WASHINGTON, D.C. -- A simple contradiction helps illuminate growing political tensions in Peru: About half of Peruvians (49%), according to a 2007 Gallup Poll in the South American nation, say they personally are more socialist than capitalist in their attitudes, while just 16% say they are more capitalist than socialist. However, 45% of Peruvians view their country as more capitalist than socialist, while just 24% say it is more socialist than capitalist.
Despite Peru's strong overall economic growth in recent years, President Alan Garcia remains singularly unpopular; a recent poll by Ipsos-Apoyo put his approval rating in Peru's main cities at just 26%. According to a 2007 Gallup Poll, just 21% of Peruvians say they approve of their country's leadership.
Garcia's political weakness has made him vulnerable to attacks from populist leaders in the country's Southern Andean region, an area that has failed to see much of the economic progress enjoyed further north. Hernan Fuentes, head of the Puno region in the South, regularly criticizes Garcia's economic liberalism, favoring the "socialist nationalism" model exemplified by Venezuelan President Hugo Chavez. Populist former army officer Ollanta Humala, who narrowly lost the 2006 presidential election to Garcia, also has a political stronghold in the South.
Garcia's rivals point to the fact that poverty is still a huge problem in Southern Peru, afflicting as much as 70% of the population. Many Peruvians share their disapproval; almost two-thirds (64%) say they are dissatisfied with efforts to deal with the poor. These problems are nowhere more challenging than in Peru's rural South, where many residents live as subsistence farmers, lacking the infrastructure that would connect them to the country's market economy.
Southern Peru is the only region where a majority of residents -- 57% -- say they consider themselves more socialist than capitalist. Just 11% of Southern Peruvians say they are more capitalist than socialist.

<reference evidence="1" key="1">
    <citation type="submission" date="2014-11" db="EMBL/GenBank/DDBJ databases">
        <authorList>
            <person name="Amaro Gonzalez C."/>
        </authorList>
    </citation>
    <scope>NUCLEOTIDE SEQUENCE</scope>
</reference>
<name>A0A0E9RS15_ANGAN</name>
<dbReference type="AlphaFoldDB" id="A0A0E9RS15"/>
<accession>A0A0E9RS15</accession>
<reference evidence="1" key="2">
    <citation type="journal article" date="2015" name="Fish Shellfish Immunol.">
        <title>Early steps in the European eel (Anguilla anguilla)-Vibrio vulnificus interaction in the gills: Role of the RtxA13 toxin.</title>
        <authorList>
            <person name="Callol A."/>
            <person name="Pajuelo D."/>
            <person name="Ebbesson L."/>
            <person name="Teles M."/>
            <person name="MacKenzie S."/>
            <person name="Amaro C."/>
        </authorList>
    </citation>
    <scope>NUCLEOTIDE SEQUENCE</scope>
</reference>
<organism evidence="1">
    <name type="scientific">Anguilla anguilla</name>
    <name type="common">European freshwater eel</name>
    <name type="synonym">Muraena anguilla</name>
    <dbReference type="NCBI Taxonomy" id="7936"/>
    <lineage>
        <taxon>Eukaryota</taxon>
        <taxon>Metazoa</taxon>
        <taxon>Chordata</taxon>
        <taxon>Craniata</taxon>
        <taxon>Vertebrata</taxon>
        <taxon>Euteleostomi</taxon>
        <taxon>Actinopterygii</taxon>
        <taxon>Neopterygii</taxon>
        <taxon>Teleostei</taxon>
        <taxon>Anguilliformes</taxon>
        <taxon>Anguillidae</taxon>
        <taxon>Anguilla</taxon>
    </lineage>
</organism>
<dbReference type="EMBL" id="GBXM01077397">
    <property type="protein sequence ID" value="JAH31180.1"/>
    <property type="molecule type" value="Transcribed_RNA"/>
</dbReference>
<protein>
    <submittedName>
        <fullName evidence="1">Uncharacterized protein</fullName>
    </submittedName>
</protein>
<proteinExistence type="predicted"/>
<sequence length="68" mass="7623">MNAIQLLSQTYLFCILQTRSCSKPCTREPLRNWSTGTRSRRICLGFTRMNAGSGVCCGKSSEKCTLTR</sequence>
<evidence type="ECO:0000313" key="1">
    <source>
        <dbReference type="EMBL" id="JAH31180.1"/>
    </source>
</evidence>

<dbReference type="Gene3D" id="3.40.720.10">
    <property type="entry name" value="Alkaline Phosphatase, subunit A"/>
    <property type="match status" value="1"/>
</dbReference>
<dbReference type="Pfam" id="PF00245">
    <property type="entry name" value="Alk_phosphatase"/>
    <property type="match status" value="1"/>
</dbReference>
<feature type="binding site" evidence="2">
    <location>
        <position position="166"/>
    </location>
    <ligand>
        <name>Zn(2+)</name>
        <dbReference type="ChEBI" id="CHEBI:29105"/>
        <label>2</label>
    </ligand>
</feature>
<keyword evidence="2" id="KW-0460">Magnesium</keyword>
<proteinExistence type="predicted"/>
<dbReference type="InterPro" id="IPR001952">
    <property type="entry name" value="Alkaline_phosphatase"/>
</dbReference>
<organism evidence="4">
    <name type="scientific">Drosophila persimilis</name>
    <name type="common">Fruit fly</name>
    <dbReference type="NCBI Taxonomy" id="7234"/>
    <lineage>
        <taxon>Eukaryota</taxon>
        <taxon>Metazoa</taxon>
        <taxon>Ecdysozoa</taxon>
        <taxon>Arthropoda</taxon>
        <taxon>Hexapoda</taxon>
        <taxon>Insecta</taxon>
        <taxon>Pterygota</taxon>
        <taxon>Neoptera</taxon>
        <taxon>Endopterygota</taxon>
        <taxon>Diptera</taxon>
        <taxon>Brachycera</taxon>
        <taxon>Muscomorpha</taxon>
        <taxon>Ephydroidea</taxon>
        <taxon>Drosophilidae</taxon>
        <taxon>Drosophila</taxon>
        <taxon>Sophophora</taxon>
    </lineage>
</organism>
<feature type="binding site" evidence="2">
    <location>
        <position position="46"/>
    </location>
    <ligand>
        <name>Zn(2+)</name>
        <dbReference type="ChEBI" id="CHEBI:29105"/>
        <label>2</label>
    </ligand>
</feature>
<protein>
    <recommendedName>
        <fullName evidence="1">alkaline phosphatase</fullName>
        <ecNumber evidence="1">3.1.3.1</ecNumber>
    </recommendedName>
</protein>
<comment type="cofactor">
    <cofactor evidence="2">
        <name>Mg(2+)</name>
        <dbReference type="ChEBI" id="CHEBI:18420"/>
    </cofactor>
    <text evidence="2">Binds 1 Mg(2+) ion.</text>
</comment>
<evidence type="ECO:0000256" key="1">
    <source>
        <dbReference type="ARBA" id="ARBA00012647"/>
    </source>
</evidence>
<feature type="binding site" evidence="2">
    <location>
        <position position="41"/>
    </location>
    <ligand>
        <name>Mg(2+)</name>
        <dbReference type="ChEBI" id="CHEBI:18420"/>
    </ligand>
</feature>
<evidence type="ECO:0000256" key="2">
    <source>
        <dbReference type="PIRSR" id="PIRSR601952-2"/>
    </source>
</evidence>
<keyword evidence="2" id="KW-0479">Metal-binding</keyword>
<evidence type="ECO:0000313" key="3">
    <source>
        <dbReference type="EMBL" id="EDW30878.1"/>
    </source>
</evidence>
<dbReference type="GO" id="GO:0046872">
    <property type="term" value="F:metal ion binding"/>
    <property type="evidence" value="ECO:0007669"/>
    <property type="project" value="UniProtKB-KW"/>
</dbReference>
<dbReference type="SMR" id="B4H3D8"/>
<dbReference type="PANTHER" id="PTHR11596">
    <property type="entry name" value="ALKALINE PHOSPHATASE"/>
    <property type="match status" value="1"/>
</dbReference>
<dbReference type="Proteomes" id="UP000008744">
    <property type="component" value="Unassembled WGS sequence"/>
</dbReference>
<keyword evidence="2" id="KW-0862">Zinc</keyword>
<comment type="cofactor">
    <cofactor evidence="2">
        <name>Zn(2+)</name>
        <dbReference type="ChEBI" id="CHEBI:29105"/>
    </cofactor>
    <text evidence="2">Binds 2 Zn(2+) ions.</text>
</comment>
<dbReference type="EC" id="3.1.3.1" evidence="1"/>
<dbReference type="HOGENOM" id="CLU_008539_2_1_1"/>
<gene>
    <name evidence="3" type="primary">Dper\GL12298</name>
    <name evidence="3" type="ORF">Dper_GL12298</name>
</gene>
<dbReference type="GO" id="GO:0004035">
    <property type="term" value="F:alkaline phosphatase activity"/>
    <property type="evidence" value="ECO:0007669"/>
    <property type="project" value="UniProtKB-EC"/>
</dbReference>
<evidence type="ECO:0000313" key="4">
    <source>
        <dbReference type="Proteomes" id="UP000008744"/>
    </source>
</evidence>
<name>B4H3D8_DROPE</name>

Regional support for Garcia's government also reflect these differences. In 2007, just 13% of those living in the Southern Andean region said they approved of the country's leadership, vs. 25% of those in Peru's economically dynamic capital Lima.
Until recently, it has been politically safe for Peruvian leaders to ignore the indigenous Southern population because it consists of poor and remote residents largely disconnected from the rest of the country. However, the growing visibility of protesters and striking workers in the South suggests that may be changing. Peruvians aren't necessarily attracted to extreme forms of socialism; their low approval of national leaders in Venezuela (21%), Bolivia (28%), and Ecuador (31%) suggests otherwise. Nonetheless, more moderate socialist stances may resonate with many, especially in the South where regional populists such as Fuentes and Humala have deep wells of dissatisfaction from which to draw support.
Results are based on telephone interviews with 1,000 adults living in Peru, aged 15 and older, conducted from June 29 to July 14, 2007. For results based on the total sample of adults, one can say with 95% confidence that the maximum margin of sampling error is ±3 percentage points. In addition to sampling error, question wording and practical difficulties in conducting surveys can introduce error or bias into the findings of public opinion polls.